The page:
Author Topic: Newbie  (Read 310 times)

0 Members and 1 Guest are viewing this topic.

Traquair

  • Star
  • *
  • Posts: 1
    • View Profile
Newbie
« on: 03 March, 2019, 12:12:37 »
Hello
I'm pretty new to this game and recently joined the club. I recently obtained a B40 which had been lying in a shed for 40 years. I'm planing to restore the machine. Much of  the chrome work is in very poor condition. My query is - is it cost effective to have the chrome work re-plated where possible or replace with new parts where available.

berniej

  • Royal Star
  • ***
  • Posts: 128
    • View Profile
Re: Newbie
« Reply #1 on: 03 March, 2019, 14:45:10 »
Hi and welcome.

Re-plating has become an expensive business - particularly in UK - in recent years and getting a really good job can be very expensive.
There's a trade-off between how important it is to keep to original parts and the cost to do so.

For example, I'm also restoring a B40 at the moment but regularly restore bikes that have badly rusted rims, fork oil seal holders, fork cap screws, handlebar bolts etc and have found that the cost to re-plate is considerably higher than the cost to replace.

Much as I love my B40, M21 and a Matchless lightweight I've just restored (actually I can't love the Matchless although I've tried) they're not really special enough to warrant the cost of re-plating IMHO.

Replacement rims are readily available in a choice of chrome or stainless - and in varying qualities too. Also there are now some chrome-effect powder coats available that are getting pretty close although will never match the shine of true chrome.

Cheers,
Bernie



 
'49 M21/B31 hybrid
'56 M21 combination
Bantam D7
C15 project
B40 Sportsman project

elevensies

  • Blue Star
  • **
  • Posts: 75
    • View Profile
Re: Newbie
« Reply #2 on: 04 March, 2019, 10:58:39 »
i couldn't agree more here on this, unless you really want an outstanding B40 and try keep it that way, just restore it to he best you can with what you have and try pick up better looking parts along the way. this way you will enjoy the ride so much more knowing that its a bike to be ridden not one for a show (unless you really want a show bike that is)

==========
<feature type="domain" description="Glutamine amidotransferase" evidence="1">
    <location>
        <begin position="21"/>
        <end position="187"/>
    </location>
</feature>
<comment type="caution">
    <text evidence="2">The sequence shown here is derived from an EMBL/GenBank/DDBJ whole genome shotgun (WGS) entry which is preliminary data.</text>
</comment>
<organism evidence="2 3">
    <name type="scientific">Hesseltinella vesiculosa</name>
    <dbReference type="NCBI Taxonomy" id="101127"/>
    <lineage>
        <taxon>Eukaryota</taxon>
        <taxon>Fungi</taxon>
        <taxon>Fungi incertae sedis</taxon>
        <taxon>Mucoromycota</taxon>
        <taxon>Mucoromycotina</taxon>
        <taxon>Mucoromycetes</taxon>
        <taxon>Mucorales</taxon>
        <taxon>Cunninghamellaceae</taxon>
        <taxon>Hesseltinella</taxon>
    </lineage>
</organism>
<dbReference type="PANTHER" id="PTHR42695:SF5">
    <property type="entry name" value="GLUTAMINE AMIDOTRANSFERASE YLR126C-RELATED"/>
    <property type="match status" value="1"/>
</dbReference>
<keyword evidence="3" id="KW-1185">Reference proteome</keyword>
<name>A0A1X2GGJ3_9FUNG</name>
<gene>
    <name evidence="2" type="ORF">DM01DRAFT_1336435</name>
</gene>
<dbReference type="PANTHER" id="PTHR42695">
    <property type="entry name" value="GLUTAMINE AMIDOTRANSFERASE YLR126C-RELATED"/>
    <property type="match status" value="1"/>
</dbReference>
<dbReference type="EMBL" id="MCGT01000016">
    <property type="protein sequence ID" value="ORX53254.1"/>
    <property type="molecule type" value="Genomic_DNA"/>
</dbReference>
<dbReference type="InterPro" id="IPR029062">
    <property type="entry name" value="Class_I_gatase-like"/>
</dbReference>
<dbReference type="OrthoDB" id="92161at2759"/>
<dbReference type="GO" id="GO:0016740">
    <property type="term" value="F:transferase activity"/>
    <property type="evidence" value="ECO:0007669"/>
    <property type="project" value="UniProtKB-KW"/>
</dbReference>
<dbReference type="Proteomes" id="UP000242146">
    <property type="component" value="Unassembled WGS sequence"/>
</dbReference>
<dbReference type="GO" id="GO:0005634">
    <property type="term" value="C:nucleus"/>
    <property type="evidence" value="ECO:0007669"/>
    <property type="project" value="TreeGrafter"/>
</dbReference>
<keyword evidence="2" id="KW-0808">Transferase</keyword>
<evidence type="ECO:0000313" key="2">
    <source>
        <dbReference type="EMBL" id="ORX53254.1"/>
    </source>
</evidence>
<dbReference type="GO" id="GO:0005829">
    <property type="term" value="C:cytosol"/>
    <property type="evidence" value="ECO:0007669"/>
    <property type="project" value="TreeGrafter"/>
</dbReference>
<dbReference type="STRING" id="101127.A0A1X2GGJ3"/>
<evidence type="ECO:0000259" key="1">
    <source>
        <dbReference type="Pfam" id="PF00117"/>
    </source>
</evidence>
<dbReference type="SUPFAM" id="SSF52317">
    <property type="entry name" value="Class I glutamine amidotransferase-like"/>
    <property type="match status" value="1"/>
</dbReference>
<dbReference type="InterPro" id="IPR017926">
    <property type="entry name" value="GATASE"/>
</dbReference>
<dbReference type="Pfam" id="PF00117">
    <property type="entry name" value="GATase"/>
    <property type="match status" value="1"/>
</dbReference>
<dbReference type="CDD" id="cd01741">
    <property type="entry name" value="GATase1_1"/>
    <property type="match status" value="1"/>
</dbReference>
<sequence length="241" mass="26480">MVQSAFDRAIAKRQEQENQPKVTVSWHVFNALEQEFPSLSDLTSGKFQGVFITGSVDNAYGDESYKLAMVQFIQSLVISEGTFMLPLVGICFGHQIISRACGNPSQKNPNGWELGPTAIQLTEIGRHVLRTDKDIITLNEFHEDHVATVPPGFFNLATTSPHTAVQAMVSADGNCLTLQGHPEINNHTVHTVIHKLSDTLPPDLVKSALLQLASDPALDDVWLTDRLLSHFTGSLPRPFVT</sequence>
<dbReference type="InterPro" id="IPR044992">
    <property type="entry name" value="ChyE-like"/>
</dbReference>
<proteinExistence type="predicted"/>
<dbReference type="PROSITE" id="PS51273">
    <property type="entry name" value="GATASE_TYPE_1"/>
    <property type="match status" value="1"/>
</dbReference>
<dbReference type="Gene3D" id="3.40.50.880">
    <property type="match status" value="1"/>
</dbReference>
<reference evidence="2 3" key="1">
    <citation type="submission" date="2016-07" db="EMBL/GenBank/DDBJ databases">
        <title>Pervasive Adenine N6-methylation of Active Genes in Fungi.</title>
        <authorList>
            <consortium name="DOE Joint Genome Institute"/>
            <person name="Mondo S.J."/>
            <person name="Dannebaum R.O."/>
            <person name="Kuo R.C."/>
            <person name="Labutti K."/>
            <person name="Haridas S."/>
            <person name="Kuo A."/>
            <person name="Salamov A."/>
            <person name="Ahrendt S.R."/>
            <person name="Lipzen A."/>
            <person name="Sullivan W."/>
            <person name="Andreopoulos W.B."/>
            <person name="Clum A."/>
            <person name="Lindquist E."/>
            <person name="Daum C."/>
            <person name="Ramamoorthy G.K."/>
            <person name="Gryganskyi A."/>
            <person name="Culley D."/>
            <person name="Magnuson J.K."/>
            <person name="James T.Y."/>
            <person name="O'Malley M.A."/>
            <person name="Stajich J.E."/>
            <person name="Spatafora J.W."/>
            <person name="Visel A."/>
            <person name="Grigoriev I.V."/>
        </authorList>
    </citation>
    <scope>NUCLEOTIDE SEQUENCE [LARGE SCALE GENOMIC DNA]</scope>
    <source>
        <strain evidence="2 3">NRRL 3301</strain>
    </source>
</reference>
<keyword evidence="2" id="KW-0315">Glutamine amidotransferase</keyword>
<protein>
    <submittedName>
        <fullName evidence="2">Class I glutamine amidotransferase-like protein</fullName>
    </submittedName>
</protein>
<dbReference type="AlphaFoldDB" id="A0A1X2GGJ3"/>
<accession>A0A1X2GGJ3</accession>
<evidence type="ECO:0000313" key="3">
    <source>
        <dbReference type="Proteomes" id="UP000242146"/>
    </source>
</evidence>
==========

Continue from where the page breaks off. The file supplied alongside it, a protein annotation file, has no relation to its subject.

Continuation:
Much as I love my B40, M21 and a Matchless lightweight I've just restored (actually I can't love the Matchless although I've tried) they're not really special enough to warrant the cost of re-plating IMHO.

Replacement rims are readily available in a choice of chrome or stainless - and in varying qualities too. Also there are now some chrome-effect powder coats available that are getting pretty close although will never match the shine of true chrome.


Crashtestdummy

  • Star
  • *
  • Posts: 11
    • View Profile
Re: Newbie
« Reply #3 on: 16 March, 2019, 21:14:48 »
Hi guys,

As a recent member and newcomer to British bikes of vintage I am in two minds as to what is best, my 1953 c11 is to coin a phrase in oily rag condition, it runs and rides with the help from people on here and is great fun to ride but some would say horrible to look at, but I love here as she is battle scared and showing her age just like me.

Andy

Bees

  • Star
  • *
  • Posts: 47
    • View Profile
Re: Newbie
« Reply #4 on: 17 March, 2019, 17:40:58 »
It is of course a personal choice.

I think if I were you I would wait a bit. The good weather is nearly here so I would ride it as it is and get some enjoyment from it now. You don't change the riding experience by making it shiny after all.

The cost is the other thing to consider. I reckon to do a bike really well you have to be looking at 1.5k plus. If your going to go for stainless wheels and spokes. Painted frame. All new chrome, a professional paint job new seat cover etc etc.

You wont necessarily increase the value of the bike by the amount you spend. Bikes with patina can be just as valuable.